Following North Carolina’s July 2017 legislative change to the state Workers’ Compensation Act, one might have put aside concerns over Wilkes v City of Greenville, N.C. 799 S.E. 2d 838, 849-850 (2017), resting assured that the slippery slope within workers’ compensation claims as to compensability of late-reported and or "new" injury conditions remained merely that, a slippery slope, rather than the cliff face suggested by the Wilkes’ ruling.
Unfortunately, the specter of Wilkes is not so easily vanquished. Indeed, it remains alive and well as it relates to issues of disability.
Recall, first, the North Carolina Court of Appeals in Wilkes found plaintiff’s self-serving testimony regarding the "futility" of any return-to-work effort was sufficient to support a finding of disability. It did so despite the commission’s detailed ruling, which highlighted plaintiff’s failure to conduct any form of reasonable job search.
Translation: The claimant in Wilkes took the stand and testified that his age, limited work experience and low level of education would render even a hypothetical job search pointless. By testifying in this manner, plaintiff was found to have satisfied one of four acting litmus tests for disability in workers’ compensation claims, otherwise known as the Russell prongs (Russell v Lowes Prod. Distribution, 108 N.C. App 762, 425 S.E.2d 454 (1993)).
While disturbing enough that a claimant’s own testimony can satisfy such a burden of proof within a field of law already designed to interpret every fact in a light most favorable to the claimant, the North Carolina Supreme Court not only failed to find fault with this result, but instead seemed to reduce the burden on claimants even further by stating:
“Here we emphasize that this court has not adopted Russell, and that the approaches taken therein are not the only means of proving disability. See id. at 422, 760 S.E.2d at 737 (stating that 'Hilliard was grounded explicitly in the statutory definition of disability in section 97-2; Russell expanded upon, and perhaps diverged from, that grounding' and that the Russell methods 'are neither statutory nor exhaustive' … Because we have held that Russell does not apply here, [Defendants’] argument is misplaced; however, we have never held, and decline to do so now, that an employee is required to produce expert testimony in order to demonstrate his inability to earn wages. A plaintiff’s own testimony, as well as that of his lay witnesses, can be quite competent to explain how a plaintiff’s injury and any related symptoms have affected his activities. See Kennedy v. Duke Univ. Med. Ctr., 101 N.C.App. 24, 31, 398 S.E.2d 677, 681 (1990).”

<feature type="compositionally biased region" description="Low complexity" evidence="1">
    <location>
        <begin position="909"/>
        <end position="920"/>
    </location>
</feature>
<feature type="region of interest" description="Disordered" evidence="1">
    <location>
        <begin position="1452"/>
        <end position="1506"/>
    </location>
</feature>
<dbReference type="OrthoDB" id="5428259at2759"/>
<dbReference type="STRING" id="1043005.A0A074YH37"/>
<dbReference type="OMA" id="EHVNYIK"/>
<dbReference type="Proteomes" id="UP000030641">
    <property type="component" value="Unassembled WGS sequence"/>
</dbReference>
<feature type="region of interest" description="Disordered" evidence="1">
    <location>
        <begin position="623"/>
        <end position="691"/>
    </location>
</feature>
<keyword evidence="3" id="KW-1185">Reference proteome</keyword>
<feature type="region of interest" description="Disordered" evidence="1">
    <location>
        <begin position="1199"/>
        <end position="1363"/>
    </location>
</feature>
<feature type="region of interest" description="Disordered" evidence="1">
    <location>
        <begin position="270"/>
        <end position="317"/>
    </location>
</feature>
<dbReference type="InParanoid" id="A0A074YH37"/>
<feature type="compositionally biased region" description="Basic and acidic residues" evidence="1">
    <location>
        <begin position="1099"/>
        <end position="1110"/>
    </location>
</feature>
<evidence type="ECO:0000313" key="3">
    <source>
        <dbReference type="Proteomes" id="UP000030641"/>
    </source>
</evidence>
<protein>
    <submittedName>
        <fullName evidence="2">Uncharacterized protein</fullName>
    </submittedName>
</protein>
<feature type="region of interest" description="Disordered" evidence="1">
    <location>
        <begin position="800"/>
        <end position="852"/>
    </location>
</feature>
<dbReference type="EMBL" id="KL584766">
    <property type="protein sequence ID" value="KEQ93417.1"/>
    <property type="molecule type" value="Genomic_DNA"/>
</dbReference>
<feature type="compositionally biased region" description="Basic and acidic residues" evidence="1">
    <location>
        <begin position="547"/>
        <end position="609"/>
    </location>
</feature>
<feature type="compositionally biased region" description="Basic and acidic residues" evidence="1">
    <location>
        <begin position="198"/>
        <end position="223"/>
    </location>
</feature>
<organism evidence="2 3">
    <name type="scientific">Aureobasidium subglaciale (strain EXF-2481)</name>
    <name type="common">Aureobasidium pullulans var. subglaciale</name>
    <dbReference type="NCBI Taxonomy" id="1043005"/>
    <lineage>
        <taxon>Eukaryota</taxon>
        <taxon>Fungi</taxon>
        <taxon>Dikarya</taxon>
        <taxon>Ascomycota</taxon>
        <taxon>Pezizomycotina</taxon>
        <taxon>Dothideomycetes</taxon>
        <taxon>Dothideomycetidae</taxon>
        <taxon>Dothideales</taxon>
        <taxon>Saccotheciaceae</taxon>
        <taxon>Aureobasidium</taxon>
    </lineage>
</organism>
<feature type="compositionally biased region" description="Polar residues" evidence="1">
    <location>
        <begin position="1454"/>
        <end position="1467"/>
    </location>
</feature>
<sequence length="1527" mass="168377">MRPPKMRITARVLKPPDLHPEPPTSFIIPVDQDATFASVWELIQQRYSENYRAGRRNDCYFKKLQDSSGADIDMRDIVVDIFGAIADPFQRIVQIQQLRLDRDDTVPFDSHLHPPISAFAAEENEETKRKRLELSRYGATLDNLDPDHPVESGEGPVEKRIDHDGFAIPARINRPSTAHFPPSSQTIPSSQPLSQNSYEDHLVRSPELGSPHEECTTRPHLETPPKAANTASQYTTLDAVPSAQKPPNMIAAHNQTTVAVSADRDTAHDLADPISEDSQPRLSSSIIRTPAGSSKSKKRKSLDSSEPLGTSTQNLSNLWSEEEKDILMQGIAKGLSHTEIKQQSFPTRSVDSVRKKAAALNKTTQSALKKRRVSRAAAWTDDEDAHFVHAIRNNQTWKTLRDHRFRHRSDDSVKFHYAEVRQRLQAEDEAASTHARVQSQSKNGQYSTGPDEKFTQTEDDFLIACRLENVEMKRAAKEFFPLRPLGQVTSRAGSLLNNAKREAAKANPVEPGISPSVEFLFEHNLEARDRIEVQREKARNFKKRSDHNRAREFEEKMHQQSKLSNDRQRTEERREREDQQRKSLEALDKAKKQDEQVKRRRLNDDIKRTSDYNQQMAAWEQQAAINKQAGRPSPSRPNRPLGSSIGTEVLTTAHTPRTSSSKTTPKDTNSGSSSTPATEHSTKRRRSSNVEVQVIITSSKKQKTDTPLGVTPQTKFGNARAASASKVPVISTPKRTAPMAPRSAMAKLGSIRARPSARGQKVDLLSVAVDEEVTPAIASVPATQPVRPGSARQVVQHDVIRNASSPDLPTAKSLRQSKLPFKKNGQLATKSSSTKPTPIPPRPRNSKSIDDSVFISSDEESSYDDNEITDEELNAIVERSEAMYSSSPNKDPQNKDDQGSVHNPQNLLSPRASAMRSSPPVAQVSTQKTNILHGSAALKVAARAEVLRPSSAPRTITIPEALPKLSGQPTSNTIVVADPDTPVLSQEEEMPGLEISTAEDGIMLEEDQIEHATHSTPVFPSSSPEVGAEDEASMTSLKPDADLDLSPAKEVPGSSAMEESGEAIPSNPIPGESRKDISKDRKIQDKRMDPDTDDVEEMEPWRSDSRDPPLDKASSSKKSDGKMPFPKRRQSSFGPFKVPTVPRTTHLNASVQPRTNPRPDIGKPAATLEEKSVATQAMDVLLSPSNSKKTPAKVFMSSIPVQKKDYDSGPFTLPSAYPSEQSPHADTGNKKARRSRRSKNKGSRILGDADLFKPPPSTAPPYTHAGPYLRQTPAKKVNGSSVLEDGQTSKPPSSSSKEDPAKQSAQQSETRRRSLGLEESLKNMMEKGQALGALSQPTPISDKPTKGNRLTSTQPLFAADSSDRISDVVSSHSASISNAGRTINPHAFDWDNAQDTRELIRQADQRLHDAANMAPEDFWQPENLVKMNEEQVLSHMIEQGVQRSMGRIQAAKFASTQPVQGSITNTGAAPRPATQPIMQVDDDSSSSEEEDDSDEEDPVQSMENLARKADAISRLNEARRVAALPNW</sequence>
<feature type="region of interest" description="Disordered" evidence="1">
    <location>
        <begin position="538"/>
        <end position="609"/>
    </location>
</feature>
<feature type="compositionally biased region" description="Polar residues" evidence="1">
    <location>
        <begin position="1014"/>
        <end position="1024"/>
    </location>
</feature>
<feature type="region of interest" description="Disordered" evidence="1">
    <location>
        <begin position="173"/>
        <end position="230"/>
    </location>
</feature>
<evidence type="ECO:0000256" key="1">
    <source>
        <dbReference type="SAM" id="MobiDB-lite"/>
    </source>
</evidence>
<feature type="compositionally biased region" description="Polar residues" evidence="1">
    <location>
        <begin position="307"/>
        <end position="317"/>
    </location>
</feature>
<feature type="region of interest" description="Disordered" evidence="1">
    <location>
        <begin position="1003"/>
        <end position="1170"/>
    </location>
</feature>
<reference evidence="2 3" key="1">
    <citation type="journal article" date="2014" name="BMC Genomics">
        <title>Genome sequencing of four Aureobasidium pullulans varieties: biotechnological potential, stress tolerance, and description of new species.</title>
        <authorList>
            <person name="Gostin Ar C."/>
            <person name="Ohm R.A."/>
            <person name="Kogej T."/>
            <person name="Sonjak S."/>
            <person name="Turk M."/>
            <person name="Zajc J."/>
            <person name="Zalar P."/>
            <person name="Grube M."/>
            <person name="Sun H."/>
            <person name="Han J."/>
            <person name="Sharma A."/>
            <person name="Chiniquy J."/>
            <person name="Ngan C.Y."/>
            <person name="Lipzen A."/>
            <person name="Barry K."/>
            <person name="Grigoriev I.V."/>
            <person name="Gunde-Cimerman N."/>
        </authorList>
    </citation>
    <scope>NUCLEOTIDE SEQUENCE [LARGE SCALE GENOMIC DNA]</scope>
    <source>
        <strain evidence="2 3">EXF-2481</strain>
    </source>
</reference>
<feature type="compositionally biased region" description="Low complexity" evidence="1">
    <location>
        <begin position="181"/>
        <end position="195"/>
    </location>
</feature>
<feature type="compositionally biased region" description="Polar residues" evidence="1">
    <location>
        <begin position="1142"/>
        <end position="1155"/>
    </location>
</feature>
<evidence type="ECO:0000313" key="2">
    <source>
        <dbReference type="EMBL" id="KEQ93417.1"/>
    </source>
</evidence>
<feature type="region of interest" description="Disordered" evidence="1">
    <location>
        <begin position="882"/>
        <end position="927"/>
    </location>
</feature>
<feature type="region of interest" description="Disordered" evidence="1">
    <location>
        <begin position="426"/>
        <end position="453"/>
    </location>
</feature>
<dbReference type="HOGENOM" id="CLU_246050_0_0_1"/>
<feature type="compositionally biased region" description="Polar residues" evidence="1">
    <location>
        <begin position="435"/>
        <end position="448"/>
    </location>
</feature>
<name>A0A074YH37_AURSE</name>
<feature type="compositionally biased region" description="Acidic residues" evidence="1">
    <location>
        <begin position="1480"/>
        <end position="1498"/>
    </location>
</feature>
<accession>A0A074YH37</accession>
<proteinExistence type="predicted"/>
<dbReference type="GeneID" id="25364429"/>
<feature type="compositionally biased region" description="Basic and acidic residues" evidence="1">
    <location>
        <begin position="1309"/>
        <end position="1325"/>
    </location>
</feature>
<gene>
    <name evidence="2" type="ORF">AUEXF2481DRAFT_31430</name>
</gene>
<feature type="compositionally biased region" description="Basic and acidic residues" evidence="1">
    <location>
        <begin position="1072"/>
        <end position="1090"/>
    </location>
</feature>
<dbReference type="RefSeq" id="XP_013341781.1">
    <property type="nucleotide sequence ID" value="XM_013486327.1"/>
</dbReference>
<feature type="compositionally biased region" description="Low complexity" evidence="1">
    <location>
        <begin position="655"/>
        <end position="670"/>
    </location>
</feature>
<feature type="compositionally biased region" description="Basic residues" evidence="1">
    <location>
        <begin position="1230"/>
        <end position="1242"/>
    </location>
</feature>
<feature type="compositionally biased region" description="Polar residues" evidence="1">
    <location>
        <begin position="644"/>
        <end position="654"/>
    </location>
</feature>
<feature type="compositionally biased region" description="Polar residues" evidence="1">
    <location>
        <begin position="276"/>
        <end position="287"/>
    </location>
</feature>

The factual scenarios within which this type of testimony and outcome prove problematic are truly legion. Take, for example, the case wherein a claimant is terminated (from a job for reasons unrelated to a presumably active and compensable claim) and, without conducting a reasonable job search, without following up with the employer-defendant, without putting forth any effort to identify, search for or otherwise attempt to return to work, testifies it was futile to find work elsewhere and, in doing so, satisfies the burden to establish disability.
Again: If the Supreme Court’s application of this issue were applied, it would not even be necessary for the plaintiff’s self-serving testimony to address whether that futility arose out of the claimed injuries/conditions, only that he was out of work and personally felt it was pointless to even attempt to return to work given claim and/or non-claim-related factors.
Highlighting that such unsubstantiated testimony at the earliest stages of a claim could result in a finding of disability is the subject to which this post is dedicated. That, and providing a potential solution.
It should not be surprising to the reader that this issue is not a new problem within the workers’ compensation arena. While the general rule is that expert testimony is required where complex questions of medical causation, disability or otherwise are in dispute, lay testimony is sufficient where common sense would suffice (McCrary v King Bio Inc., N.C. App. 737 S.E. 2d 761 (February 2013)).
This principle has been applied specifically in the context of disability within workers’ compensation claims. In Church v Bemis Manufacturing, N.C. App. 743 S.E. 2d 680 (June 2013), the plaintiff returned to work following a compensable injury by accident to her shoulder. She worked for some time, and her work restrictions were limited to a set period (through Aug. 9).